Special two-year fellowship will see successful candidates split their time between the Bar Pro Bono Unit and chambers
A new charity-backed scheme that will fund two wannabe barristers through a special social welfare pupillage has been unveiled this week.
The Legal Education Foundation (LEF) — the charity that sprang from the initial sale of the University of Law in 2012 — has created a special two-year long fellowship, which will see aspiring barristers split their time between the Bar Pro Bono Unit and one of two chambers.
As part of the charity’s Justice First Fellowship, two successful candidates will spend their first year at the bar’s free legal advice centre working primarily as caseworkers. In their second year, pupils will then move into chambers, undertaking predominantly family law focused work.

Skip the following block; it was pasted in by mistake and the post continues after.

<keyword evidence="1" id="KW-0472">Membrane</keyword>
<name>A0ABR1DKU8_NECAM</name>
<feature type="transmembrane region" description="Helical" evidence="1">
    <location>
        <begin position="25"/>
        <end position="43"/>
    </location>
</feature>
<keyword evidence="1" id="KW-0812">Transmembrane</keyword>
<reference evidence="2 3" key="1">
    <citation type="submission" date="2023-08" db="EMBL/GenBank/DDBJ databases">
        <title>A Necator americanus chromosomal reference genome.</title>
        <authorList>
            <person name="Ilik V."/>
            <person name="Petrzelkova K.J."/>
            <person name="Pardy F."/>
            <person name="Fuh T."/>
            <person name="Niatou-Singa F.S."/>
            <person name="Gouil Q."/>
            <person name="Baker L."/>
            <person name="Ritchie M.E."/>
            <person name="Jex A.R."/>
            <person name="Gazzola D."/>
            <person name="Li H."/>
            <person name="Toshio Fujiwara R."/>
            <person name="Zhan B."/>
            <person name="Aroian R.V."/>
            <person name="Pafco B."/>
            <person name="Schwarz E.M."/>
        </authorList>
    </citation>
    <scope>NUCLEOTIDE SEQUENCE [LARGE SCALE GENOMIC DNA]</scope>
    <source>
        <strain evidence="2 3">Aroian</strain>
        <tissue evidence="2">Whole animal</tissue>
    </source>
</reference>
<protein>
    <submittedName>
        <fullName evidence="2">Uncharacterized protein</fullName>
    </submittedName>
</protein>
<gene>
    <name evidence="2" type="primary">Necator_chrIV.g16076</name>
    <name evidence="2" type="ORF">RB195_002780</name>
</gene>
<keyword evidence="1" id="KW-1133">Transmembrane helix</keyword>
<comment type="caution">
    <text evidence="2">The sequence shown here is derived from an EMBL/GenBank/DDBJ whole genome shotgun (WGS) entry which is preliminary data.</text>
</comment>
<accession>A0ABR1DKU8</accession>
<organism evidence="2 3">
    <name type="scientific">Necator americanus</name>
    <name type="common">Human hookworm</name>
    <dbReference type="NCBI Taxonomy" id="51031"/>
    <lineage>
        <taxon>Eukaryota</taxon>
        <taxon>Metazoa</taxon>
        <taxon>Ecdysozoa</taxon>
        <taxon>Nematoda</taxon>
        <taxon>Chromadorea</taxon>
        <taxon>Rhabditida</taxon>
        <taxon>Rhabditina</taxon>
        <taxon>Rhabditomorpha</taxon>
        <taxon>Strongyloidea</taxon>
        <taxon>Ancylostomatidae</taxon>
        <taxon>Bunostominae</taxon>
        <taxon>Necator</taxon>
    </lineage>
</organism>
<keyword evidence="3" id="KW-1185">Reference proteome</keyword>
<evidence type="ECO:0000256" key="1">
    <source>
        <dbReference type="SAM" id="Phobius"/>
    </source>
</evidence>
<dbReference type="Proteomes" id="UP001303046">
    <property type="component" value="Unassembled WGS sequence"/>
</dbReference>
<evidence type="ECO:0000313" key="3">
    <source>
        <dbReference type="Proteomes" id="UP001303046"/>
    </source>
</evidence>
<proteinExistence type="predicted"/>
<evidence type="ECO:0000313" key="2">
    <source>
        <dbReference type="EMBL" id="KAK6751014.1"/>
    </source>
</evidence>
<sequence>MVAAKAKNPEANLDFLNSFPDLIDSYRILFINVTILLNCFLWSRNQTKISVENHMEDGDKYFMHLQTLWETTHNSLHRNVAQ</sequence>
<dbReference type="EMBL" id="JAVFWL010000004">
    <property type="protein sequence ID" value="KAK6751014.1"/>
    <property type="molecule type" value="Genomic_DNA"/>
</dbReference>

The pupils will be based either at Pump Court Chambers, one of London’s leading common law sets, or St John’s Chambers in Bristol, one of the largest chambers in the south-west. To be eligible, candidates must not only have passed the Bar Professional Training Course (BPTC), but also be able to demonstrate a genuine “commitment to social welfare law”.
This is the first time the Justice First Fellowship has financially backed wannabe barristers since its launch. In 2014, the scheme provided sponsorship for eight training contracts at law centres and charities across the UK.
Speaking to Legal Cheek at the time, foundation chief executive Matthew Smerdon revealed there were plans in the pipeline to extend the programme to support BPTC graduates. Those plans have now come to fruition and the first set of pupils will start this September.